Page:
Turkey, Iran likely to sign gas deal soon

Iranian official: Ahmadinejad to sign deal during upcoming visit; Turkey yet to confirm deal.

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August 5, 2008 18:28
1 minute read.
Turkey, Iran likely to sign gas deal soon

Iran natural gas 248.88. (photo credit: AP)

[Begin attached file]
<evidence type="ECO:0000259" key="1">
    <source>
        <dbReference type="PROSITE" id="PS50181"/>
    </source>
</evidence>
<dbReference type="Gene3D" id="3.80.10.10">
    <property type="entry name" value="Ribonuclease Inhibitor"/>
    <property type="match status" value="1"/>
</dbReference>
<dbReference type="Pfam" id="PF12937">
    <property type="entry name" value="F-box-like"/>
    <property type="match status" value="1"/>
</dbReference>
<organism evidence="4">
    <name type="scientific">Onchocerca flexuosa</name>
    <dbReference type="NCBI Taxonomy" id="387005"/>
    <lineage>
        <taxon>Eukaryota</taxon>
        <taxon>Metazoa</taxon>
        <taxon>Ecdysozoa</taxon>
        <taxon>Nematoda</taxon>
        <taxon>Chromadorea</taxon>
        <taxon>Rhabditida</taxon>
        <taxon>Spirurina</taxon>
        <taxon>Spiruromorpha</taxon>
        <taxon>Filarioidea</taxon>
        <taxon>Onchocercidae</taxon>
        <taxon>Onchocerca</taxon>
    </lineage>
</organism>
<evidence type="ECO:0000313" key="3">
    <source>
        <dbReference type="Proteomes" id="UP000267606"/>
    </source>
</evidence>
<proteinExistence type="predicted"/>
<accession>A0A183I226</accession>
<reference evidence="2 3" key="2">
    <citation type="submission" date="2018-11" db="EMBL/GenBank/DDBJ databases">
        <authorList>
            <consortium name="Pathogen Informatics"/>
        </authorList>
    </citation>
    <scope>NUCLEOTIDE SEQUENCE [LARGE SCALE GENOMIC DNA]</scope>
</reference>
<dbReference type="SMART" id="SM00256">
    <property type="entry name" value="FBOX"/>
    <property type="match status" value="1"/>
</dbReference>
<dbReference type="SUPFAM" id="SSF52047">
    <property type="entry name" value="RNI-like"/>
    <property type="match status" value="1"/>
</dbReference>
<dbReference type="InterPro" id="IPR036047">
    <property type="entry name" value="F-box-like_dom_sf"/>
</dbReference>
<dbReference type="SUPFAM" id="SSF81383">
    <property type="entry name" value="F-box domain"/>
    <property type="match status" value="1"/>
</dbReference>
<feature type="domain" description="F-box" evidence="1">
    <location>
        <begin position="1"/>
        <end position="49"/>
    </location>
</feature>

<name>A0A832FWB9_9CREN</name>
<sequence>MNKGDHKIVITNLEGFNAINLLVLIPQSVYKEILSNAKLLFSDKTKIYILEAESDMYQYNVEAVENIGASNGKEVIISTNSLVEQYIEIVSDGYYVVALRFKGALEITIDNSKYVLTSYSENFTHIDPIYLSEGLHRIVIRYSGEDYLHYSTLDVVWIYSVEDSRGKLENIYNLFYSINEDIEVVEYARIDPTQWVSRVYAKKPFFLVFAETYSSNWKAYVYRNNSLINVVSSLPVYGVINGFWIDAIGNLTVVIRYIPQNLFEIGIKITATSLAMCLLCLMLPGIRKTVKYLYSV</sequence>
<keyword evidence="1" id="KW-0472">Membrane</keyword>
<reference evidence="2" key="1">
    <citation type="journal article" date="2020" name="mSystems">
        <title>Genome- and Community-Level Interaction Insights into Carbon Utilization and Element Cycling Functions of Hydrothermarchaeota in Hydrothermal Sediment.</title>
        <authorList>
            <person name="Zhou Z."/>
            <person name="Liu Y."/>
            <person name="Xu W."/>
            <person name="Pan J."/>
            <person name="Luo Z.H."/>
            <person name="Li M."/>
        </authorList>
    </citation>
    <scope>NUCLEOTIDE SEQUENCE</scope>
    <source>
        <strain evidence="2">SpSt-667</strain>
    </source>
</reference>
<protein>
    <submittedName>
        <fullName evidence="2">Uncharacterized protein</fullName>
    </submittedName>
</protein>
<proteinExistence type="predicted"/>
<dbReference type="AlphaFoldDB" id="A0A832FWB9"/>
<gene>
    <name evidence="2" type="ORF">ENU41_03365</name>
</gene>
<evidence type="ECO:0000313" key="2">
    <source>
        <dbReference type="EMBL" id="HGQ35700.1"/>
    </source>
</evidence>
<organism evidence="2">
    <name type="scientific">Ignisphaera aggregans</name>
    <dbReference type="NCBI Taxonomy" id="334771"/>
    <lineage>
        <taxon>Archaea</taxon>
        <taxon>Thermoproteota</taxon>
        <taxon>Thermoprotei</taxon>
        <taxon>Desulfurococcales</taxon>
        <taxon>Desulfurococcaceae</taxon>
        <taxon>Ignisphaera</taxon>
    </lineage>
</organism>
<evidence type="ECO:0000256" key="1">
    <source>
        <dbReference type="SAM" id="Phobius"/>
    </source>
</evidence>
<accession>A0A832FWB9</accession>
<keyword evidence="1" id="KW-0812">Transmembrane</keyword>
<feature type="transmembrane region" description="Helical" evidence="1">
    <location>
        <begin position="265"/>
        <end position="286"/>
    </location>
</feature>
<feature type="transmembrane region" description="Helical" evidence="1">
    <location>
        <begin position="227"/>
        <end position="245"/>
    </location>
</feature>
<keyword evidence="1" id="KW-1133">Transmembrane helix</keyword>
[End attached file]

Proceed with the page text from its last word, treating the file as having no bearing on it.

Turkey and Iran will probably sign a natural gas deal during Iranian President Mahmoud Ahmadinejad's expected visit to the Turkish capital, Ankara, an Iranian official in Turkey said Tuesday. Turkish officials have yet to confirm the deal. Ahmad Noorani, in charge of economic affairs at the Iranian Embassy in Ankara, said the two countries agreed in May on the construction of a new gas pipeline to ensure a steady flow to Turkey, which suffers frequent cuts in gas from Iran during wintertime. Turkish officials and Noorani say they are expecting a visit by Ahmadinejad but have not announced the date. "We believe the agreement will be signed during the president's visit which is expected soon," Noorani said. On July 19, six major world powers - Britain, China, France, Germany, Russia and the United States - set an informal two-week deadline for Iran to accept an economic incentives package in return for curbing its uranium enrichment. Many international experts fear the enrichment is part of a nuclear weapons program. The deadline passed this weekend with no clear response from Teheran. Babacan said Iran has the right to develop nuclear energy for peaceful purposes. Turkey has sought ways to increase cooperation with Iran, especially in the field of energy. Last year, the two countries signed a memorandum of understanding to build a gas pipeline to transport up to 40 billion cubic meters of gas to Europe per year through a US-backed pipeline that would stretch from Turkey to Austria. But US officials have since expressed strong opposition to the possibility of bringing Iranian gas to Europe via NATO-ally Turkey. The final agreement between Turkey and Iran has yet to be signed. The new agreement would be about another pipeline that would bring gas to Turkey for domestic consumption. Iran would pay for its construction, which is expected to cost around US$930 million, Noorani said.


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